Glenview Mom Creates Silent Stars to Support Speech Disorder

When Marjorie Beto first started noticing that her daughter Rebecca was not reaching certain milestones at the same rate as her twin brother, Michael, she had never heard of childhood apraxia of speech.

Beto says if she had known about the motor speech disorder, she might have been able to get the right treatments for Rebecca sooner. That’s why she’s making it her personal mission to educate other parents about the disorder. The Glenview mother of three recently founded Silent Stars, a local non-profit organization formed to raise awareness about childhood apraxia of speech.

“I’ve said for past few months, everyone on the North Shore is going to know about childhood apraxia,” Beto says.

Children with apraxia have difficulty planning and producing the movements required to speak clearly. The causes of the disorder are not yet completely understood, according to the Childhood Apraxia of Speech Organization of North America (CASANA).

Early diagnosis and intervention can make a big difference, Beto says. So her advice to other parents is to ask questions of your healthcare providers, and go with your gut if you feel your child is not developing at a normal rate.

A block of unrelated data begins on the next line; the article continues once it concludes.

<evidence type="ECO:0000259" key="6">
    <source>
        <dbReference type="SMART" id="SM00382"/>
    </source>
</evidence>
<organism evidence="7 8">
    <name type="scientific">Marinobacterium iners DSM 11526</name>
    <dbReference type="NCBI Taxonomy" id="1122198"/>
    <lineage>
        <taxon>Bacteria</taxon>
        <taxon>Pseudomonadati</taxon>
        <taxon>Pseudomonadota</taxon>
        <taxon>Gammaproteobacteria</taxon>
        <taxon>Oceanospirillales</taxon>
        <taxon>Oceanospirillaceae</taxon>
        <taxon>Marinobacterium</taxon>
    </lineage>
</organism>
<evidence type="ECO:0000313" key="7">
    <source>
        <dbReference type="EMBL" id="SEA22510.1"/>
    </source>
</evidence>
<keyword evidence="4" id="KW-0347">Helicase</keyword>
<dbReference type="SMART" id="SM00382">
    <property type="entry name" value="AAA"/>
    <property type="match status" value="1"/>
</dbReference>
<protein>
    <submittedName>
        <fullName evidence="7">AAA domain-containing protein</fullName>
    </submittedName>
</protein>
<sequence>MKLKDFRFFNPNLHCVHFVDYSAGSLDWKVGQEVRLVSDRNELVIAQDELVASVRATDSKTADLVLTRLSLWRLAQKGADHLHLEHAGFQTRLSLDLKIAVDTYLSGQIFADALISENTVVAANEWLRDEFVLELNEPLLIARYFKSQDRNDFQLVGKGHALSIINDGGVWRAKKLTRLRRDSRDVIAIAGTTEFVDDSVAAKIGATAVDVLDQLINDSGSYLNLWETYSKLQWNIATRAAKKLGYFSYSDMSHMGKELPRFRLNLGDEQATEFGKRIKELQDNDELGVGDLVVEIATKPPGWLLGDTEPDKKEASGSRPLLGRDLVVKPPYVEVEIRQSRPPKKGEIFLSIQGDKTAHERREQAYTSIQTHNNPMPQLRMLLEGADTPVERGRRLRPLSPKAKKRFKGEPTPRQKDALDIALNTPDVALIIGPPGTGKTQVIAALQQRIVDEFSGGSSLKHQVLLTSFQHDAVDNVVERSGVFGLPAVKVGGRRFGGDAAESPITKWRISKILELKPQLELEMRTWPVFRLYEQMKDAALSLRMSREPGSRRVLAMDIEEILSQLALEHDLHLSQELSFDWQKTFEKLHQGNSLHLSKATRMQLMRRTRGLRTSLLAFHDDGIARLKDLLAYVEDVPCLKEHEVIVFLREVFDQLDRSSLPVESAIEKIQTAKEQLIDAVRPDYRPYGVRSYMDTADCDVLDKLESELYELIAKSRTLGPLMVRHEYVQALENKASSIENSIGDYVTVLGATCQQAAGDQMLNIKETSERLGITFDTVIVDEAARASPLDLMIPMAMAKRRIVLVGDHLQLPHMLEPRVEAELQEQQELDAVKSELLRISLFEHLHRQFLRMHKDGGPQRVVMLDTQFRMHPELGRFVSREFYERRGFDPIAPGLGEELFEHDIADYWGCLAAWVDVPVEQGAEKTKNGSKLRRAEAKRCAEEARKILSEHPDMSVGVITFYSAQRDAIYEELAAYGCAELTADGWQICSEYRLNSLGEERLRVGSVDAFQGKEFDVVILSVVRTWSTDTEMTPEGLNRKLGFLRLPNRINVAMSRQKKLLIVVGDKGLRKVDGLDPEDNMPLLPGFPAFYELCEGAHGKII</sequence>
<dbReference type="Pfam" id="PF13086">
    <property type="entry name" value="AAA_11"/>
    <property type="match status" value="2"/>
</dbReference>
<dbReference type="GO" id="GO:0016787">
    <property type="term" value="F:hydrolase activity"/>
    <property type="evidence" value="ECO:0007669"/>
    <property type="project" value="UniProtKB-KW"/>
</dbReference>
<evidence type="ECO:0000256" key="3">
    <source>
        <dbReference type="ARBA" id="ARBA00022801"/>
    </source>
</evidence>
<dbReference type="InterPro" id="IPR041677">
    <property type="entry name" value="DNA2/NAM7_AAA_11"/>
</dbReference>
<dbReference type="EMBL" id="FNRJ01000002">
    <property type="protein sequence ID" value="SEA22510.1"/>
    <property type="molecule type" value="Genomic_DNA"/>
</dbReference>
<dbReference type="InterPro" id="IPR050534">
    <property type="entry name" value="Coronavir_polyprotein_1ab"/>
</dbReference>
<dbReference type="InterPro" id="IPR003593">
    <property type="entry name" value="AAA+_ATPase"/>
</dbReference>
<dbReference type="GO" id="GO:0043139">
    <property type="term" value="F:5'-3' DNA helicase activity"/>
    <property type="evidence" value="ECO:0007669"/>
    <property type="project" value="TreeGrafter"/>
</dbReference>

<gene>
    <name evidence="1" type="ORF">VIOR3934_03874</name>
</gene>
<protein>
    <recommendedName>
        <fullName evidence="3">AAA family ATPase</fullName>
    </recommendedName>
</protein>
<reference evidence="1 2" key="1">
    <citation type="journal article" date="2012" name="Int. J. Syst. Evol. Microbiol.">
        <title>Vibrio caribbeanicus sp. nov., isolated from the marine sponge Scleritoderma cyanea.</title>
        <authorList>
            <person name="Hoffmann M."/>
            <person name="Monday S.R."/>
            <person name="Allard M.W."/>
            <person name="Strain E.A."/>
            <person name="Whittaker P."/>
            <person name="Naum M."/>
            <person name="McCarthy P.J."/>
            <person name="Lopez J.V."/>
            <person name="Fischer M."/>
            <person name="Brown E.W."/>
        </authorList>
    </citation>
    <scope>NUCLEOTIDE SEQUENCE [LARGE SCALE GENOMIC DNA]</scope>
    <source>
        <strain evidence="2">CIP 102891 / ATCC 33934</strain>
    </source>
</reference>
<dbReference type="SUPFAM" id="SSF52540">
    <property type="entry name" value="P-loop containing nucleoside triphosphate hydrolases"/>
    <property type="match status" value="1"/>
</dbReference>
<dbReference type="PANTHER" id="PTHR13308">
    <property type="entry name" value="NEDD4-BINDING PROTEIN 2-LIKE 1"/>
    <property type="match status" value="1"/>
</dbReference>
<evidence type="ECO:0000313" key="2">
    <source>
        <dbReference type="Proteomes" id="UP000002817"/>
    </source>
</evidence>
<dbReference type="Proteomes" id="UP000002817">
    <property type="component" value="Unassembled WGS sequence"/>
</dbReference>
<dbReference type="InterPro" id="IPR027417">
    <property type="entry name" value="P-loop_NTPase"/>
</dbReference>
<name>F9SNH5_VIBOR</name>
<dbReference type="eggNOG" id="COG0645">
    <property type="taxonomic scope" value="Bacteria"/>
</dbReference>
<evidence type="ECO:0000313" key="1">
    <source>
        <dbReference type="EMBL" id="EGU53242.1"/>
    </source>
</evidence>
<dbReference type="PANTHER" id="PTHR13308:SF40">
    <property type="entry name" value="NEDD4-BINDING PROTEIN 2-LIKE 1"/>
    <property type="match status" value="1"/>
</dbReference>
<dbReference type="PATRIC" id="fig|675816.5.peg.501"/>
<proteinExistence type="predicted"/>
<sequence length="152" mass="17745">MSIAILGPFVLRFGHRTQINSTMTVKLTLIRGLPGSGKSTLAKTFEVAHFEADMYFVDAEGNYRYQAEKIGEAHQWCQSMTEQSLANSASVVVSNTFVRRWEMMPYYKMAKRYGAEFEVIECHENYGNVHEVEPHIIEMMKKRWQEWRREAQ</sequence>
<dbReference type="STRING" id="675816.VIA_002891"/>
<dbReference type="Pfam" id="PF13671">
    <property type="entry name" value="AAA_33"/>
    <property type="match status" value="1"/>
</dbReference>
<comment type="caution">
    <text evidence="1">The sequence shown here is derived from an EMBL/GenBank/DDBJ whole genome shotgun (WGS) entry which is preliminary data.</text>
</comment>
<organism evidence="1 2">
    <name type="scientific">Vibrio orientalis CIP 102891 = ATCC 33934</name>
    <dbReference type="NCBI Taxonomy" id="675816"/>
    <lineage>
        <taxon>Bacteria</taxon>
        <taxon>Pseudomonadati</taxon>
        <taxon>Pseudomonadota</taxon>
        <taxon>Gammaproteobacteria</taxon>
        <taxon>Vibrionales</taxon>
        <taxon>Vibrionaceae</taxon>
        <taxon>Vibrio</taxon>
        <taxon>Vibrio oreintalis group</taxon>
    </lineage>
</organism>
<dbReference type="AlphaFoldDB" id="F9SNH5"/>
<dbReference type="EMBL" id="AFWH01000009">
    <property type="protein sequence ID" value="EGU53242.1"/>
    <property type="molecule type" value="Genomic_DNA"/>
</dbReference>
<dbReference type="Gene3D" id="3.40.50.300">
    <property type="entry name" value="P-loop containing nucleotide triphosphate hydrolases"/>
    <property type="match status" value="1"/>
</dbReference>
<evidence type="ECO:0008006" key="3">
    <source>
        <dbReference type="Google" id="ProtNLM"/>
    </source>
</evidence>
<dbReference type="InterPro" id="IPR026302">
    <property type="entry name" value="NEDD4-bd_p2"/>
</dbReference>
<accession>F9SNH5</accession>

“Since people don’t know about apraxia, definitely get your kids evaluated early if you feel they are not reaching their milestones, verbally or physically,” Beto says. “It’s not just speech, kids with apraxia may also sit late or walk late.”

The good news is that with speech therapy, most children with apraxia eventually are able to speak clearly, according to CASANA’s web site. Beto says Rebecca, who is now 7, has made marked progress with assistance from aids in school and speech therapists at home.

“She is bright eyed and talking a lot,” Beto says. “I feel we have all the right things in place, and she is progressing well every day.”